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INDIAN MANUFACTURING India’s opportunity to become a global manufacturing hub

Aug 10, 2021

A new study by the World Economic Forum presents five ways India can realise its manufacturing potential and build a thriving manufacturing sector. According to the report, India can play a significant role in reshaping supply chains and could contribute more than $500 billion in annual economic impact to the global economy by 2030. India’s domestic demand, demographics and government programmes encouraging manufacturing put it in a unique position.

The World Economic Forum recently produced a white paper entitled ‘Shifting Global Value Chains: The India Opportunity’, in collaboration with Kearney. The paper found India’s role in reshaping the Global Value Chains (GVCs) and its potential to contribute more than $500 billion in annual economic impact to the global economy by 2030. The white paper presents five possible paths forward for India to realise its manufacturing potential.

Beyond the unprecedented health impact, the COVID 19 pandemic has been disastrous for the global economy & businesses and is disrupting manufacturing & GVCs. Also, disturbing different stages of the production in different locations around the world. Furthermore, the pandemic has accelerated the already ongoing fundamental shifts in GVCs, driven by the aggregation of three megatrends: emerging technologies; the environmental sustainability imperative; and the reconfiguration of globalisation.

In this fast-evolving context, as global companies adapt their manufacturing and supply chain strategies to build resilience, India has a unique opportunity to become a global manufacturing hub. It has three primary assets to capitalise on this unique opportunity. The potential for significant domestic demand, the Indian Government’s drive to encourage manufacturing and with a distinct demographic edge, including considerable proportion of young workforce.

At the same time, the country is under pressure to catalyse its manufacturing sector to create jobs for a rapidly growing working-age population, distribute economic growth more equitably and contain a burgeoning trade deficit. In this context, increasing the share of global manufacturing could be a key foundation for socioeconomic success in the coming decade. This paper, which reflects the views of leaders in the region, presents five possible transformation pathways to achieve this objective:

  1. From the national scale to the global scale: Committing to coordinated action by the private sector and Government of India to help build domestic manufacturing companies that can compete globally.

  2. From cost arbitrage to capability advantage: Looking beyond cost to build competitive muscle through workforce skilling, innovation, quality and sustainability.

  3. From measured to accelerated integration in global value chains: Increasing the pace of integration by reducing trade barriers and enabling competitive global market access for Indian manufacturers.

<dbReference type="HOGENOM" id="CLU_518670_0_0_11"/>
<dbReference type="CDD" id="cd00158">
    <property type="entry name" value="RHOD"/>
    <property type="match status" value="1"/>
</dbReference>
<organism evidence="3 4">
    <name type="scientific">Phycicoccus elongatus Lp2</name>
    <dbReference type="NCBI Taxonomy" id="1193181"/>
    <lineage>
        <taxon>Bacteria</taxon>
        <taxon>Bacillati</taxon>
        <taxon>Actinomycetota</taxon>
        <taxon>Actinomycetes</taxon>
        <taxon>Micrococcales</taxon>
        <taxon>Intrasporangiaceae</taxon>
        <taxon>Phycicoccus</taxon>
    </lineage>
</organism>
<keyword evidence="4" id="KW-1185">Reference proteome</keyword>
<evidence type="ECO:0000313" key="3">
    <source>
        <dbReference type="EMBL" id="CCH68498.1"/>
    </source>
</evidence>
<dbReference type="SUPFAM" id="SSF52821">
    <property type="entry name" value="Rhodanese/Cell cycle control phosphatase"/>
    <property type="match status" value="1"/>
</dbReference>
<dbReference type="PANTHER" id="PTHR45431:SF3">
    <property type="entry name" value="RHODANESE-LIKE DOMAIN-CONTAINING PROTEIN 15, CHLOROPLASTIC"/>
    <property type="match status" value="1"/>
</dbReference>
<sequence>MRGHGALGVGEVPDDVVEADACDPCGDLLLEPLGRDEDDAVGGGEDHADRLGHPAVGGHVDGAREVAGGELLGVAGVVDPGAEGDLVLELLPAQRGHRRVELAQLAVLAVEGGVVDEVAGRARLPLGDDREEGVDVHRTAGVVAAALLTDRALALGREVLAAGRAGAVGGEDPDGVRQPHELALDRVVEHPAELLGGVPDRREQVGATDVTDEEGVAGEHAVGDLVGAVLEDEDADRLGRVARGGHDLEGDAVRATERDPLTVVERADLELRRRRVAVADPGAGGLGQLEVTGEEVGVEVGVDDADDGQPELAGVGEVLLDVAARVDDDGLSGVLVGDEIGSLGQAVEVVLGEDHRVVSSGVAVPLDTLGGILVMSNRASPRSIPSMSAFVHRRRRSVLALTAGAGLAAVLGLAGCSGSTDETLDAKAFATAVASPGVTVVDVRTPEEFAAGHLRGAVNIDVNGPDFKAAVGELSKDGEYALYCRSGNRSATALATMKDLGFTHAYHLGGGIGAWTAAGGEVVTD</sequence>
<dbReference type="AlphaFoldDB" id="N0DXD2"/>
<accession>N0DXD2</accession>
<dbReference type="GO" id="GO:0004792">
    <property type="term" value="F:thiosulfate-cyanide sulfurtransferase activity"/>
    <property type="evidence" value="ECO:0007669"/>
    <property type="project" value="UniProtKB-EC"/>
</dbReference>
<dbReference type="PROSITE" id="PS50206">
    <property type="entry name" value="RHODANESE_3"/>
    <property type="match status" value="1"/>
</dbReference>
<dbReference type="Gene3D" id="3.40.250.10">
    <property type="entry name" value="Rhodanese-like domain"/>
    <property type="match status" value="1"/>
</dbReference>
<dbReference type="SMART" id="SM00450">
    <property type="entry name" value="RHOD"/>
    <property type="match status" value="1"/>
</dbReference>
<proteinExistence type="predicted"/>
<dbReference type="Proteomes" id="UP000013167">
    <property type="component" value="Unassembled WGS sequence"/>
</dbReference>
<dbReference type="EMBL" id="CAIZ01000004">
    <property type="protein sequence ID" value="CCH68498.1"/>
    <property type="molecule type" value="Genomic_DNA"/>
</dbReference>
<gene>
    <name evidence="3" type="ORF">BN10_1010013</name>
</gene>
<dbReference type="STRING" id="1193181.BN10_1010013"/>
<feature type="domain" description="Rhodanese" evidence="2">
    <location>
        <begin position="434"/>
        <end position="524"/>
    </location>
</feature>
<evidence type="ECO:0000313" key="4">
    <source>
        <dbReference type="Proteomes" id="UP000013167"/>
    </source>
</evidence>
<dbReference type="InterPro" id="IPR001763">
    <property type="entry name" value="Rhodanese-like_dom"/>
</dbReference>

4. From financial incentives to agile execution on the ground: Building on the emerging success of the Production Linked Incentive (PLI) scheme to focus on reducing the cost of compliance and establishing manufacturing capacities faster.

  5. From infrastructure inputs to infrastructure outcomes: Focusing infrastructure development on cost savings, speed and flexibility.

These pathways offer an initial framework to help inform discussions on the role India can play in reshaping GVCs, and can contribute more than $500 billion in annual economic impact by 2030, according to Kearney calculations and estimates in line with market assessments.

These factors will position India well for a larger role in GVCs. A thriving manufacturing sector will also generate additional benefits and help India deliver on the imperatives to create economic opportunities for nearly 100 million people likely to enter its workforce in the coming decade, to distribute wealth more equitably and to contain its burgeoning trade deficit.

Comprehending the insights, Francisco Beti, Head of Shaping the Future of Advanced Manufacturing and Production, world Economic Forum, conferred, “For India to become a global manufacturing hub, business and government leaders need to work together to understand ongoing disruptions and opportunities, and develop new strategies & approaches aimed at generating greater economic and social value.”

Adding to it, Viswanathan Rajendran, Partner, Kearney, stated, “A thriving manufacturing sector could potentially be the most critical building block for India’s economic growth and prosperity in the coming decade. The ongoing post-COVID rebalancing of Global Value Chains offers India’s government and business leaders a unique opportunity to transform and accelerate the trajectory of manufacturing sector.”

This white paper aims to serve as an initial framework for deliberation and action in the manufacturing ecosystem. The World Economic Forum, in collaboration with Kearney, will continue to develop this agenda by working closely with the manufacturing community in India to generate new insights, help inform discussions and strategy decisions, facilitate new partnerships and provide a platform for exchanges with the global community.

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